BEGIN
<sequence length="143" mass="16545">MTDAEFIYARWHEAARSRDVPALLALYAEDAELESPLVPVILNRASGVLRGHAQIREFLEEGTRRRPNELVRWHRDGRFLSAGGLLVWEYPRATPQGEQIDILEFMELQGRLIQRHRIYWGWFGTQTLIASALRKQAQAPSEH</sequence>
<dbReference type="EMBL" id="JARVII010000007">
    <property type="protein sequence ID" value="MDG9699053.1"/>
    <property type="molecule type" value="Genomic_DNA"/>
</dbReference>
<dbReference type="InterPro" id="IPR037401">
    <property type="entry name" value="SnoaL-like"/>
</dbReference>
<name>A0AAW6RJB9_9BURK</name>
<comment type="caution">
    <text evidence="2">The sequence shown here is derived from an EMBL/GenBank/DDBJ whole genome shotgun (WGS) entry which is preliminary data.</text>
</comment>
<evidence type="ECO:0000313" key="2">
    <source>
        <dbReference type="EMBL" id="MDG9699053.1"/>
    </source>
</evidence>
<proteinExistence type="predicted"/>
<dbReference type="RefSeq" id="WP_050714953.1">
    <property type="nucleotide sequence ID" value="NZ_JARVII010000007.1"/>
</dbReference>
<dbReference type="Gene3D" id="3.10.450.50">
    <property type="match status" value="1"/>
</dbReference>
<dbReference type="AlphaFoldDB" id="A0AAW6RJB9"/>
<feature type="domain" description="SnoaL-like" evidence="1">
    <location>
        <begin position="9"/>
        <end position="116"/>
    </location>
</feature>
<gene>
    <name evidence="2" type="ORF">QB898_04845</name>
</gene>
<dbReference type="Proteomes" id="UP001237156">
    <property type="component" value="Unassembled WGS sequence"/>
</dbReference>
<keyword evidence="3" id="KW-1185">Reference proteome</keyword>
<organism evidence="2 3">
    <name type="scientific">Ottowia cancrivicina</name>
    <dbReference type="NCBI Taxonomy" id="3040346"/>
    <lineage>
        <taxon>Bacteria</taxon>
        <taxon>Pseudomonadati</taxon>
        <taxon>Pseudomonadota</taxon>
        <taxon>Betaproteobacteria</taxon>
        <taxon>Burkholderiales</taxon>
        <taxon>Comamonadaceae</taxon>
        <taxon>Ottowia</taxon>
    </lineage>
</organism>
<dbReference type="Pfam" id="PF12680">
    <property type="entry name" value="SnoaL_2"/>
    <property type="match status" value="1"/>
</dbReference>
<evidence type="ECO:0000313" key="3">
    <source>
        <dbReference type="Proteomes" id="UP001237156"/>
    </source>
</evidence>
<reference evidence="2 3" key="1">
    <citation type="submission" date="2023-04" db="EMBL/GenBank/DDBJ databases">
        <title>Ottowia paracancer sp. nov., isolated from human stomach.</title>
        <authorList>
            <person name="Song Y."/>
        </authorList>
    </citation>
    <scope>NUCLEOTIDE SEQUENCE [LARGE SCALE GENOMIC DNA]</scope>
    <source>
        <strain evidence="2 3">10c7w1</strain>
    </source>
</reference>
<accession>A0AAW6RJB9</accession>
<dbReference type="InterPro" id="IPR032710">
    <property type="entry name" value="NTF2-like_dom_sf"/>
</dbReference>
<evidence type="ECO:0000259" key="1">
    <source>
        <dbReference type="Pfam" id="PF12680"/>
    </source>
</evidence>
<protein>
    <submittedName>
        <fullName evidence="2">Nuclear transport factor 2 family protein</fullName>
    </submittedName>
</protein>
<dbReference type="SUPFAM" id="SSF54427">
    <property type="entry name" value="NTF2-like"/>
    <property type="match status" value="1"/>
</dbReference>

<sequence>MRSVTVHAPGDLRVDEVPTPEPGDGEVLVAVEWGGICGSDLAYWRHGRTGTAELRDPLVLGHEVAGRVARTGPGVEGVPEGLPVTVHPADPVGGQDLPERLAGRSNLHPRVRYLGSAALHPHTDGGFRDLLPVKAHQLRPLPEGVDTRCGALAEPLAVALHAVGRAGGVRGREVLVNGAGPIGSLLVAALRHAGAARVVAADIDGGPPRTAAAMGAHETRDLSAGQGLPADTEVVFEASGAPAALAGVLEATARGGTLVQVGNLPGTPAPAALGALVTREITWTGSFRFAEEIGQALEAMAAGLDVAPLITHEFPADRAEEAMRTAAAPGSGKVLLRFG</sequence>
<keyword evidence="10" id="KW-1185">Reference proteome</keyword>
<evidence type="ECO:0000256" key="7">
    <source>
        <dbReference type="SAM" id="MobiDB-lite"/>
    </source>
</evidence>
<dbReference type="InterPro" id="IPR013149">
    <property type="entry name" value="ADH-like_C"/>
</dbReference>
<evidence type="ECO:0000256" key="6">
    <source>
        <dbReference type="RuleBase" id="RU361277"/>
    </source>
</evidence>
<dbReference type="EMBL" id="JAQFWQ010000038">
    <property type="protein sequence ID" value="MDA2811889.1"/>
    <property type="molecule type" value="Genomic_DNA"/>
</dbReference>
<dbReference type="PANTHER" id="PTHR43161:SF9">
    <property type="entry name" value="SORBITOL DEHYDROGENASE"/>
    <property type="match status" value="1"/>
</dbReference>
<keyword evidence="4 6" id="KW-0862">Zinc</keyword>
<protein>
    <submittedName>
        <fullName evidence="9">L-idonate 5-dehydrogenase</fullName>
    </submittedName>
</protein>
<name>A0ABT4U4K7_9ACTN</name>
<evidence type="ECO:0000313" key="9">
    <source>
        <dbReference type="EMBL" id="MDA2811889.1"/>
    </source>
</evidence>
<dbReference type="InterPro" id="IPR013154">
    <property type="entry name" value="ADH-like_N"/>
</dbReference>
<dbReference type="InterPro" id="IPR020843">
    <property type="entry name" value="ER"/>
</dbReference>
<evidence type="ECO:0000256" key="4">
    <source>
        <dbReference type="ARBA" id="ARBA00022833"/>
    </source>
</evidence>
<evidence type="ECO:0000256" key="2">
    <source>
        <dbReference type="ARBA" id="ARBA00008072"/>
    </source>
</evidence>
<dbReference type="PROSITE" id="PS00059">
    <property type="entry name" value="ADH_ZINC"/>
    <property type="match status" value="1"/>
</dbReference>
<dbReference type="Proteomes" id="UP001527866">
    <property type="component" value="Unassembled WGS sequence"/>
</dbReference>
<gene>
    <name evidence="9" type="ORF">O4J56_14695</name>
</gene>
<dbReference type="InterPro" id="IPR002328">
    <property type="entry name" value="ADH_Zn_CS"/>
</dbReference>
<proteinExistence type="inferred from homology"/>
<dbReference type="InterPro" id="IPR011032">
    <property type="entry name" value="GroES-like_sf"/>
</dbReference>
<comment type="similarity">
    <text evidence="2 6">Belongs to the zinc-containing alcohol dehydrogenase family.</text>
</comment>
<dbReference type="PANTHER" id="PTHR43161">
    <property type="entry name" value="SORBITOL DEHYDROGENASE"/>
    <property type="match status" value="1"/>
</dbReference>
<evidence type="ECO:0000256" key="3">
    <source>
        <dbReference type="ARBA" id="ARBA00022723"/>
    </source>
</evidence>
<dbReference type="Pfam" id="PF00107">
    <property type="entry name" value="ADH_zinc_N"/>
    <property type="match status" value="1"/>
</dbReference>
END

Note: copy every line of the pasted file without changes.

<sequence length="143" mass="16545">MTDAEFIYARWHEAARSRDVPALLALYAEDAELESPLVPVILNRASGVLRGHAQIREFLEEGTRRRPNELVRWHRDGRFLSAGGLLVWEYPRATPQGEQIDILEFMELQGRLIQRHRIYWGWFGTQTLIASALRKQAQAPSEH</sequence>
<dbReference type="EMBL" id="JARVII010000007">
    <property type="protein sequence ID" value="MDG9699053.1"/>
    <property type="molecule type" value="Genomic_DNA"/>
</dbReference>
<dbReference type="InterPro" id="IPR037401">
    <property type="entry name" value="SnoaL-like"/>
</dbReference>
<name>A0AAW6RJB9_9BURK</name>
<comment type="caution">
    <text evidence="2">The sequence shown here is derived from an EMBL/GenBank/DDBJ whole genome shotgun (WGS) entry which is preliminary data.</text>
</comment>
<evidence type="ECO:0000313" key="2">
    <source>
        <dbReference type="EMBL" id="MDG9699053.1"/>
    </source>
</evidence>
<proteinExistence type="predicted"/>
<dbReference type="RefSeq" id="WP_050714953.1">
    <property type="nucleotide sequence ID" value="NZ_JARVII010000007.1"/>
</dbReference>
<dbReference type="Gene3D" id="3.10.450.50">
    <property type="match status" value="1"/>
</dbReference>
<dbReference type="AlphaFoldDB" id="A0AAW6RJB9"/>
<feature type="domain" description="SnoaL-like" evidence="1">
    <location>
        <begin position="9"/>
        <end position="116"/>
    </location>
</feature>
<gene>
    <name evidence="2" type="ORF">QB898_04845</name>
</gene>
<dbReference type="Proteomes" id="UP001237156">
    <property type="component" value="Unassembled WGS sequence"/>
</dbReference>
<keyword evidence="3" id="KW-1185">Reference proteome</keyword>
<organism evidence="2 3">
    <name type="scientific">Ottowia cancrivicina</name>
    <dbReference type="NCBI Taxonomy" id="3040346"/>
    <lineage>
        <taxon>Bacteria</taxon>
        <taxon>Pseudomonadati</taxon>
        <taxon>Pseudomonadota</taxon>
        <taxon>Betaproteobacteria</taxon>
        <taxon>Burkholderiales</taxon>
        <taxon>Comamonadaceae</taxon>
        <taxon>Ottowia</taxon>
    </lineage>
</organism>
<dbReference type="Pfam" id="PF12680">
    <property type="entry name" value="SnoaL_2"/>
    <property type="match status" value="1"/>
</dbReference>
<evidence type="ECO:0000313" key="3">
    <source>
        <dbReference type="Proteomes" id="UP001237156"/>
    </source>
</evidence>
<reference evidence="2 3" key="1">
    <citation type="submission" date="2023-04" db="EMBL/GenBank/DDBJ databases">
        <title>Ottowia paracancer sp. nov., isolated from human stomach.</title>
        <authorList>
            <person name="Song Y."/>
        </authorList>
    </citation>
    <scope>NUCLEOTIDE SEQUENCE [LARGE SCALE GENOMIC DNA]</scope>
    <source>
        <strain evidence="2 3">10c7w1</strain>
    </source>
</reference>
<accession>A0AAW6RJB9</accession>
<dbReference type="InterPro" id="IPR032710">
    <property type="entry name" value="NTF2-like_dom_sf"/>
</dbReference>
<evidence type="ECO:0000259" key="1">
    <source>
        <dbReference type="Pfam" id="PF12680"/>
    </source>
</evidence>
<protein>
    <submittedName>
        <fullName evidence="2">Nuclear transport factor 2 family protein</fullName>
    </submittedName>
</protein>
<dbReference type="SUPFAM" id="SSF54427">
    <property type="entry name" value="NTF2-like"/>
    <property type="match status" value="1"/>
</dbReference>

<sequence>MRSVTVHAPGDLRVDEVPTPEPGDGEVLVAVEWGGICGSDLAYWRHGRTGTAELRDPLVLGHEVAGRVARTGPGVEGVPEGLPVTVHPADPVGGQDLPERLAGRSNLHPRVRYLGSAALHPHTDGGFRDLLPVKAHQLRPLPEGVDTRCGALAEPLAVALHAVGRAGGVRGREVLVNGAGPIGSLLVAALRHAGAARVVAADIDGGPPRTAAAMGAHETRDLSAGQGLPADTEVVFEASGAPAALAGVLEATARGGTLVQVGNLPGTPAPAALGALVTREITWTGSFRFAEEIGQALEAMAAGLDVAPLITHEFPADRAEEAMRTAAAPGSGKVLLRFG</sequence>
<keyword evidence="10" id="KW-1185">Reference proteome</keyword>
<evidence type="ECO:0000256" key="7">
    <source>
        <dbReference type="SAM" id="MobiDB-lite"/>
    </source>
</evidence>
<dbReference type="InterPro" id="IPR013149">
    <property type="entry name" value="ADH-like_C"/>
</dbReference>
<evidence type="ECO:0000256" key="6">
    <source>
        <dbReference type="RuleBase" id="RU361277"/>
    </source>
</evidence>
<dbReference type="EMBL" id="JAQFWQ010000038">
    <property type="protein sequence ID" value="MDA2811889.1"/>
    <property type="molecule type" value="Genomic_DNA"/>
</dbReference>
<dbReference type="PANTHER" id="PTHR43161:SF9">
    <property type="entry name" value="SORBITOL DEHYDROGENASE"/>
    <property type="match status" value="1"/>
</dbReference>
<keyword evidence="4 6" id="KW-0862">Zinc</keyword>
<protein>
    <submittedName>
        <fullName evidence="9">L-idonate 5-dehydrogenase</fullName>
    </submittedName>
</protein>
<name>A0ABT4U4K7_9ACTN</name>
<evidence type="ECO:0000313" key="9">
    <source>
        <dbReference type="EMBL" id="MDA2811889.1"/>
    </source>
</evidence>
<dbReference type="InterPro" id="IPR013154">
    <property type="entry name" value="ADH-like_N"/>
</dbReference>
<dbReference type="InterPro" id="IPR020843">
    <property type="entry name" value="ER"/>
</dbReference>
<evidence type="ECO:0000256" key="4">
    <source>
        <dbReference type="ARBA" id="ARBA00022833"/>
    </source>
</evidence>
<evidence type="ECO:0000256" key="2">
    <source>
        <dbReference type="ARBA" id="ARBA00008072"/>
    </source>
</evidence>
<dbReference type="PROSITE" id="PS00059">
    <property type="entry name" value="ADH_ZINC"/>
    <property type="match status" value="1"/>
</dbReference>
<dbReference type="Proteomes" id="UP001527866">
    <property type="component" value="Unassembled WGS sequence"/>
</dbReference>
<gene>
    <name evidence="9" type="ORF">O4J56_14695</name>
</gene>
<dbReference type="InterPro" id="IPR002328">
    <property type="entry name" value="ADH_Zn_CS"/>
</dbReference>
<proteinExistence type="inferred from homology"/>
<dbReference type="InterPro" id="IPR011032">
    <property type="entry name" value="GroES-like_sf"/>
</dbReference>
<comment type="similarity">
    <text evidence="2 6">Belongs to the zinc-containing alcohol dehydrogenase family.</text>
</comment>
<dbReference type="PANTHER" id="PTHR43161">
    <property type="entry name" value="SORBITOL DEHYDROGENASE"/>
    <property type="match status" value="1"/>
</dbReference>
<evidence type="ECO:0000256" key="3">
    <source>
        <dbReference type="ARBA" id="ARBA00022723"/>
    </source>
</evidence>
<dbReference type="Pfam" id="PF00107">
    <property type="entry name" value="ADH_zinc_N"/>
    <property type="match status" value="1"/>
</dbReference>